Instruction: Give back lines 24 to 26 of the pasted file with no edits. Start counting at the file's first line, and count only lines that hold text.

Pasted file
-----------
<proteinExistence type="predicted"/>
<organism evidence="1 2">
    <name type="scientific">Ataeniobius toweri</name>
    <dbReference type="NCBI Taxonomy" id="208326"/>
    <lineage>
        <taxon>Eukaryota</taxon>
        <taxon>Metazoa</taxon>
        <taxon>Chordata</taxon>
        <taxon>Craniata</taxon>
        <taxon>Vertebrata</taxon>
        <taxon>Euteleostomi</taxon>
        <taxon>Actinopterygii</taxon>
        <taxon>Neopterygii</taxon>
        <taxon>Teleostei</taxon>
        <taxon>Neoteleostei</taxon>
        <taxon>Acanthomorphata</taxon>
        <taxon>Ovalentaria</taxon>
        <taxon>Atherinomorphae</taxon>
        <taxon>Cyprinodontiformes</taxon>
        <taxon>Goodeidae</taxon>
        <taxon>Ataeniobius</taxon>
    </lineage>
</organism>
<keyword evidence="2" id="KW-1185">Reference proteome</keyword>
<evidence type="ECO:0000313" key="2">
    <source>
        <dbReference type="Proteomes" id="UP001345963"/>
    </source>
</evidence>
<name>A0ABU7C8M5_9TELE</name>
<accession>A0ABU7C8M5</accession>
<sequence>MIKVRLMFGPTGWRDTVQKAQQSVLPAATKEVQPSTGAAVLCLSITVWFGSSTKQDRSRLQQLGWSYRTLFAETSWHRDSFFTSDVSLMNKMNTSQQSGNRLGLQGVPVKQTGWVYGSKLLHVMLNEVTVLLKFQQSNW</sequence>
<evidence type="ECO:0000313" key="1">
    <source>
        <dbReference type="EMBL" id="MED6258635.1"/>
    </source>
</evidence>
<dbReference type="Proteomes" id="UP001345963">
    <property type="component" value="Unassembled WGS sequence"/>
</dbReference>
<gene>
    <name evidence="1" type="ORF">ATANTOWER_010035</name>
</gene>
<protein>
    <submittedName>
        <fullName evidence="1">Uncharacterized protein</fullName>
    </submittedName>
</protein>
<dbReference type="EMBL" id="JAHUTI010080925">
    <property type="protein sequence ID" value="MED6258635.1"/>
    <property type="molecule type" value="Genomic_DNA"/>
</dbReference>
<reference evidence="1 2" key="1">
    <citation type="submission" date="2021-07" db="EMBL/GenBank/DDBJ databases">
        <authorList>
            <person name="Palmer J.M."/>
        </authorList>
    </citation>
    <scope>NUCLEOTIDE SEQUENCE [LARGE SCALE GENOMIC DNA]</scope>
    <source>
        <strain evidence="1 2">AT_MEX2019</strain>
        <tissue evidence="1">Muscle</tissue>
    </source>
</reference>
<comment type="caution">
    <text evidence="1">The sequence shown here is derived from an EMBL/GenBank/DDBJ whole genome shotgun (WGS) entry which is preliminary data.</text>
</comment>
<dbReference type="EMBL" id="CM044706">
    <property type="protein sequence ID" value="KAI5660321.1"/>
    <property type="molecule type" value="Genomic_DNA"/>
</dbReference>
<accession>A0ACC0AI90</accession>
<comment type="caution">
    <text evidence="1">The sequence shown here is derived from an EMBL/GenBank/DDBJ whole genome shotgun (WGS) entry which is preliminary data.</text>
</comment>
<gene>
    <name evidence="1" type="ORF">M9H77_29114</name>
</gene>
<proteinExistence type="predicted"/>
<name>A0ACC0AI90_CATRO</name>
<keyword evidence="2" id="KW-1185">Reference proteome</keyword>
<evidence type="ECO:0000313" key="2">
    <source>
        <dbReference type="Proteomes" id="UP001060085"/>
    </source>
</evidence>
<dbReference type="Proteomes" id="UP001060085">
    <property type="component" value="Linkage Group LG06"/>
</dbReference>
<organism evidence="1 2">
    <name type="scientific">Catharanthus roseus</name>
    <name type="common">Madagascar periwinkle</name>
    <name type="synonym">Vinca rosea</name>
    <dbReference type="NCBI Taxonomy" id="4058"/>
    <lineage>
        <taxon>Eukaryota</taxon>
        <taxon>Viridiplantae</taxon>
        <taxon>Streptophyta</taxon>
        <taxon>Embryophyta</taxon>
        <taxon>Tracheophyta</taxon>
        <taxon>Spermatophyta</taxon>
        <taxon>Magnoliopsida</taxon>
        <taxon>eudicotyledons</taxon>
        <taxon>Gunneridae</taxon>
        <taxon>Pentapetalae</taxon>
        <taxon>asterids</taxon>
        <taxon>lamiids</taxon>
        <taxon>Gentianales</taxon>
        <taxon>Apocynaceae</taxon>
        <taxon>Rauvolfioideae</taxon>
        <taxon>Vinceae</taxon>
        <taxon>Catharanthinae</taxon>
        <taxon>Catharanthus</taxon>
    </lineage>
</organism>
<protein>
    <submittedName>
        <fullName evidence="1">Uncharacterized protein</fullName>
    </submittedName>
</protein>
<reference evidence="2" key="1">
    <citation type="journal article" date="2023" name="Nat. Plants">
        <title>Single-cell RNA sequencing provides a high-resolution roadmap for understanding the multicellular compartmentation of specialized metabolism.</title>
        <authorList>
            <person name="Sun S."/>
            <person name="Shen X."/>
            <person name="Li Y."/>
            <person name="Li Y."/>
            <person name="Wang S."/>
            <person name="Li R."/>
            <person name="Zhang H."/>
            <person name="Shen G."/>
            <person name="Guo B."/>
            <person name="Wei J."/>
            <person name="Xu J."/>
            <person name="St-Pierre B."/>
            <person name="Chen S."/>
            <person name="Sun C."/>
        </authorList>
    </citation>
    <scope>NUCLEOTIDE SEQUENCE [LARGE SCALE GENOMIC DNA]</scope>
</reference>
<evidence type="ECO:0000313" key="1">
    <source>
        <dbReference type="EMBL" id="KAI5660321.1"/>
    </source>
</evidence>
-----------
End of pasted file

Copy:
<keyword evidence="2" id="KW-1185">Reference proteome</keyword>
<evidence type="ECO:0000313" key="2">
    <source>